Indiana Child Support Calculator
Court will determine support amount if combined weekly income is less than $100.
Indiana Child Support: What Parents Need to Know
Child support ensures that both parents meet their obligation to financially care for their children.
Married parents receive a child support order in their divorce or separation case. Unmarried parents can receive an order in a custody or paternity case, or in a standalone child support case.
Child support basics
Indiana uses a formula to determine which parent should pay support and how much. A judge uses the result as a guideline when issuing a child support order.
In a settlement, parents can agree to deviate from the guideline amount if the children's financial needs are still met, which a judge decides when reviewing the agreement.
When parents aren't in agreement, a judge usually orders the guideline amount but can deviate based on evidence presented by either parent.
The child support order requires one parent to make weekly payments to the other until each child turns 19. If a child has extraordinary or special needs, a judge may extend the payments. Indiana also allows ongoing support for older children's college expenses.
Typically, the noncustodial parent pays because the custodial parent spends more on caring for the children. Parents' genders aren't a factor.
Keep in mind that child support is a right of children — not of either parent. Parents aren't allowed to forfeit child support, nor can a parent give up their parental rights to avoid paying. Parents who don't have legal custody or parenting time must still pay, and support doesn't end if a parent marries.
Calculating child support
To determine the weekly payment amount and which parent pays, use Indiana's online child support calculator, which generates printable forms that you must file with your court when you open a case. Alternatively, you can download and fill out the forms to calculate support manually, or use the calculator above to instantly get a support estimate.
Indiana's child support formula considers:
- Each parent's income
- How much each pays toward children's health insurance, child care and education
- The number of children in the case
- Whether either parent pays or receives child support in other cases
- The number of annual overnights each parent has according to the parenting time schedule
County child support offices
Every county has a child support office (a division of the county prosecutor's office) that assists the court in establishing and enforcing child support orders. Unmarried parents can opt to use their county child support office to get court orders for paternity testing and child support.
The statewide Child Support Bureau (part of the Department of Child Services) automatically opens a child support case when a parent who receives public assistance (e.g., food stamps) files for divorce or when an unmarried parent without a child support order files for public assistance.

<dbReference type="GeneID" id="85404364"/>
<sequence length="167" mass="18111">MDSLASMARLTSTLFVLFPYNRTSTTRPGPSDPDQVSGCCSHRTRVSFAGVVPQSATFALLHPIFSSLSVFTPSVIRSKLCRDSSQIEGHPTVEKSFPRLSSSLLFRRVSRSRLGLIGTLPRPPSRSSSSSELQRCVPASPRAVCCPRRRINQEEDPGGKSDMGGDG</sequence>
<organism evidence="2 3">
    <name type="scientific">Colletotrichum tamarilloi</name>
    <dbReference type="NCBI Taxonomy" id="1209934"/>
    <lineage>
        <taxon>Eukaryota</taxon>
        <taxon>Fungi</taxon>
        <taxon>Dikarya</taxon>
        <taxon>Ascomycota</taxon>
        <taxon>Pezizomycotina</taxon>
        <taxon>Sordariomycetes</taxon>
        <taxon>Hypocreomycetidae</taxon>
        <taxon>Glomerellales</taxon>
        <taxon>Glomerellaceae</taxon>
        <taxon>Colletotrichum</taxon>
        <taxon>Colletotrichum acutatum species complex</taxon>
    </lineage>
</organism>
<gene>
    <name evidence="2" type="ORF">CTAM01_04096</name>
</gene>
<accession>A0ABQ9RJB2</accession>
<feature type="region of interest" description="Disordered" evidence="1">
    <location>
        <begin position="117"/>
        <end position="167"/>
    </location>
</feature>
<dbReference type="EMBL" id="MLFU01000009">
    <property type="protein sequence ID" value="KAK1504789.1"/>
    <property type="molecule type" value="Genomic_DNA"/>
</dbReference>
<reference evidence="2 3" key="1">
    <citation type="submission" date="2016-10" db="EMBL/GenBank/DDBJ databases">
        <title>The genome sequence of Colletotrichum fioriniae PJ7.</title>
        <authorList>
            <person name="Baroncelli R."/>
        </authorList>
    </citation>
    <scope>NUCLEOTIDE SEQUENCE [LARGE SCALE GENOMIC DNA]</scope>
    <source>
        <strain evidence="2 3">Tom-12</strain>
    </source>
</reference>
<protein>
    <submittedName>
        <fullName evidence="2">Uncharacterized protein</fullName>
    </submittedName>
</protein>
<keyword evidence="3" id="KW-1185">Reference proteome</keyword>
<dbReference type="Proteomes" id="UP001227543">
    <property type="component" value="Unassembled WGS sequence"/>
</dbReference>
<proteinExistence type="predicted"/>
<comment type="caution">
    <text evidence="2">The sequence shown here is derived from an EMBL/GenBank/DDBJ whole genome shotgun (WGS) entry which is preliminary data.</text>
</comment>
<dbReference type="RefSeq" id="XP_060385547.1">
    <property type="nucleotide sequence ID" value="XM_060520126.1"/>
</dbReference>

These offices don't handle custody or parenting time, so parents who need orders for these issues should go through the family court process.
Enforcing child support
When a parent fails to pay ordered support, the receiving parent can request enforcement from their county's child support office. The office may garnish wages, charge interest on past due payments, intercept tax refunds and stimulus payments, place liens on property, suspend licenses and confiscate passports.
If these enforcement methods don't work, the prosecutor's office can pursue felony charges that include jail time and fees up to $10,000.
Modifying child support
Parents can ask the court to modify their child support order when a substantial and ongoing change of circumstances makes the payments unreasonable. Alternatively, the court can modify a child support order that was issued at least 12 months ago if recalculating the payments with updated information results in at least a 20 percent change.
If parents agree to the modification, they can submit a notarized joint petition for modification to the court. The court will approve the change as long as one of the above requirements is met.
When parents don't agree on modification, either can file a petition for modification, and the court will hold a hearing to decide if the order should be changed.
When parents have multiple children together, payments can change after each child turns 19 — but not automatically. Parents must request a modified order when it's time.
Parenting time and child support
Estimating your parenting time can impact your support order by thousands of dollars. Still, attorneys and the court usually estimate because calculating manually is tedious.
You can tweak your schedule in the app to see how even little changes affect your timeshare. And you can see how your overnights fluctuate each year due to holidays and other events.
Whether you're paying or receiving child support, make sure your parenting time calculation is exact. The number could affect you, your child and the other parent for years to come.